Title: Walt Whitman to Louisa Van Velsor Whitman, 19 April 1864
Date: April 19, 1864
Source: The transcription presented here is derived from Walt Whitman, The Correspondence, ed. Edwin Haviland Miller (New York: New York University Press, 1961–1977), 1:210–211. For a description of the editorial rationale behind our treatment of the correspondence, see our statement of editorial policy.
Location: Charles E. Feinberg Collection of the Papers of Walt Whitman, 1839–1919, Library of Congress, Washington, D.C.
Whitman Archive ID: loc.00818
Contributors to digital file: Elizabeth Lorang, Vanessa Steinroetter, Janel Cayer, Sarah Synovec, and Alyssa Olson
Tuesday noon April 19 '64
I havn't heard any news from home now in more than a week, I hope you are well, dear Mother, & all the rest too—there is nothing new or different with me—I can only write you the same old story about going to the hospitals &c &c.—I have not heard any thing since from George—have you heard any thing further?1 I have writ to him, to Annapolis—We are having it pretty warm here to-day, after a long spell of rain storms, but the last two or three days very fine—Mother, I suppose you got my letter of last Tuesday, 12th—
I went down to the Capitol the nights of the debate on the expulsion of Mr Long2 last week—they had night sessions, very late—I like to go to the House of Representatives at night, it is the most magnificent hall, so rich & large, & lighter at night than it is days, & still not a light visible, it comes through the glass roof—but the speaking & ability of the members is nearly always on a low scale, it is very curious & melancholy to see such a rate of talent there, such tremendous times as these—I should say about the same range of genius as our old friend Dr Swalm,3 just about—you may think I am joking, but I am not, Mother—I am speaking in perfect earnest—the Capitol grows upon one in time, especially as they have got the great figure on top of it now, & you can see it very well, it is a great bronze figure, the Genius of Liberty4 I suppose—it looks wonderful toward sundown, I love to go down & look at it, the sun when it is nearly down shines on the headpiece & it dazzles & glistens like a big star, it looks quite curious—
Well, Mother, we have commenced on another summer, & what it will bring forth who can tell?—the campaign of this summer is expected here to be more active & severe than any yet—As I told you in a former letter Grant is determined to bend every thing to take Richmond & break up the banditti of scoundrels that have stuck themselves up there as a "government"—he is in earnest about it, his whole soul & all his thoughts night & day are upon it—he is probably the most in earnest of any man in command or in the government either—that's something, ain't it, Mother—& they are bending every thing to fight for their last chance—calling in their forces from southwest &c—Dear Mother, give my love to dear brother Jeff & Mat & all—I write this in my room, 6th st—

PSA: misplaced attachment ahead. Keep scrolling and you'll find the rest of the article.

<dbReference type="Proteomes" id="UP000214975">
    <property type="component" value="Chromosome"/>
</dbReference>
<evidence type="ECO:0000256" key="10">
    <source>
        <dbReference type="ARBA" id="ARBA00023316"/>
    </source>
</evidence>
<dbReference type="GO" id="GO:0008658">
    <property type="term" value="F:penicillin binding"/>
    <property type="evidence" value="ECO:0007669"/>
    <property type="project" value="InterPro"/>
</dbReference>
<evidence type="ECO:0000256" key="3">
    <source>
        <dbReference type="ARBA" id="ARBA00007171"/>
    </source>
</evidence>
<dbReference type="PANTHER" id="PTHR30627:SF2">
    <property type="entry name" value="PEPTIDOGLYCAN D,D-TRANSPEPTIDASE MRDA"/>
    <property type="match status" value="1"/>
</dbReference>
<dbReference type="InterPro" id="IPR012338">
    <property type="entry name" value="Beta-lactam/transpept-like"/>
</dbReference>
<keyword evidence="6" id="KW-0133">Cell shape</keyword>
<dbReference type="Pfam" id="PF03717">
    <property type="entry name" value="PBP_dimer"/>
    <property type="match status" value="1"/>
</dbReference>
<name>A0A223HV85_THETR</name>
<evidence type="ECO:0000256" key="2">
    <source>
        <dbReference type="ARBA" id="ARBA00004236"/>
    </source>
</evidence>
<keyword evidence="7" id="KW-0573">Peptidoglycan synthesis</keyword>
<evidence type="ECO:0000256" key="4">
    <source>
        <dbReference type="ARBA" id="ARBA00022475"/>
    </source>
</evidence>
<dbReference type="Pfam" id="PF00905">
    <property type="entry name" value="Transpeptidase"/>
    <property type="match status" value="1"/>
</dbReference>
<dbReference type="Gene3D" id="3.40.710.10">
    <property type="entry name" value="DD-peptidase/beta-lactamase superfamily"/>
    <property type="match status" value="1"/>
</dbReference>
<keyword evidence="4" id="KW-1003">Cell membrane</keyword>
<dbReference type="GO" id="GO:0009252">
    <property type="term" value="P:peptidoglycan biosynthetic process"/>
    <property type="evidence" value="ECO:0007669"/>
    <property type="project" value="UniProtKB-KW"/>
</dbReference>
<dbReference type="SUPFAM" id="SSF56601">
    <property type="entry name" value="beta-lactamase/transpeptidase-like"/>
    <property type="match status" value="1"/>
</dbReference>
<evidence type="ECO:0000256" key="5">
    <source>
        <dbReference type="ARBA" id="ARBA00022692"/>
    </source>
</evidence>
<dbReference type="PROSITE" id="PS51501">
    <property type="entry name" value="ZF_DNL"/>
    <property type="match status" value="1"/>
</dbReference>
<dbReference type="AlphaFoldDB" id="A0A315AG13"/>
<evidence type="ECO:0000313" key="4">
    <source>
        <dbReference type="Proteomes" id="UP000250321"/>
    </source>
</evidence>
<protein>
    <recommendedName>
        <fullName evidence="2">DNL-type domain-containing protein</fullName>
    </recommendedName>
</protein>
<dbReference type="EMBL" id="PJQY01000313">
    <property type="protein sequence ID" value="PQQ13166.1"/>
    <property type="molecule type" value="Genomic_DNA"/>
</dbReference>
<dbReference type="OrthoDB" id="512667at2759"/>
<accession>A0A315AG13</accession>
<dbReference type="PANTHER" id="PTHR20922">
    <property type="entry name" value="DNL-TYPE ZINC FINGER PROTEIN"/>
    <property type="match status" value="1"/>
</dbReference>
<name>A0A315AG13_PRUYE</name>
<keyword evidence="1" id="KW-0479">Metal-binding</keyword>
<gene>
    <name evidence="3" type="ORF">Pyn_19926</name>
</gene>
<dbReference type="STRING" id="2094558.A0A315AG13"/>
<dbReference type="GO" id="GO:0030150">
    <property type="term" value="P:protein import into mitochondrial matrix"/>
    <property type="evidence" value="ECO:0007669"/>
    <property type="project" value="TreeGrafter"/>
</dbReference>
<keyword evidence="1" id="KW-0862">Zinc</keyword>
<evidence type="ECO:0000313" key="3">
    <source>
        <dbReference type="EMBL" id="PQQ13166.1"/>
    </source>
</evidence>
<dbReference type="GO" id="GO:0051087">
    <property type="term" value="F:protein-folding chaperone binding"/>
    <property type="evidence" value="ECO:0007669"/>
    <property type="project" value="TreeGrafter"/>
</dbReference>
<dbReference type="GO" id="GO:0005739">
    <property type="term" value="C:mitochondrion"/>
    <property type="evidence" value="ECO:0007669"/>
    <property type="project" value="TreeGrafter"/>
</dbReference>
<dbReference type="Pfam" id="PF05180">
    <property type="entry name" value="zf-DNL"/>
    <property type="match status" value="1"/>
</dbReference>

2. After Alexander Long (1816–1866), Democratic Representative from Ohio, assailed the North's moral position in the Civil War, in April, Schuyler Colfax, Speaker of the House of Representatives, moved for the expulsion of Long, but later approved a resolution of censure: "That the said Alexander Long be, and he hereby is, declared to be an unworthy member of this House." On April 15, the New York Herald observed sardonically: "One beneficial effect of this discussion has been to secure a full attendance of members." Long was defeated for re–election in the fall. [back]
3. The physician Samuel J. Swalm who lived at 129 Buffield Street, Brooklyn. [back]
4. The "Statue of Freedom" was formally unveiled on December 2, 1863. See Glenn Brown, History of the United States Capitol (Washington, Government Print Off: 1900–1903), 2:138, 177. [back]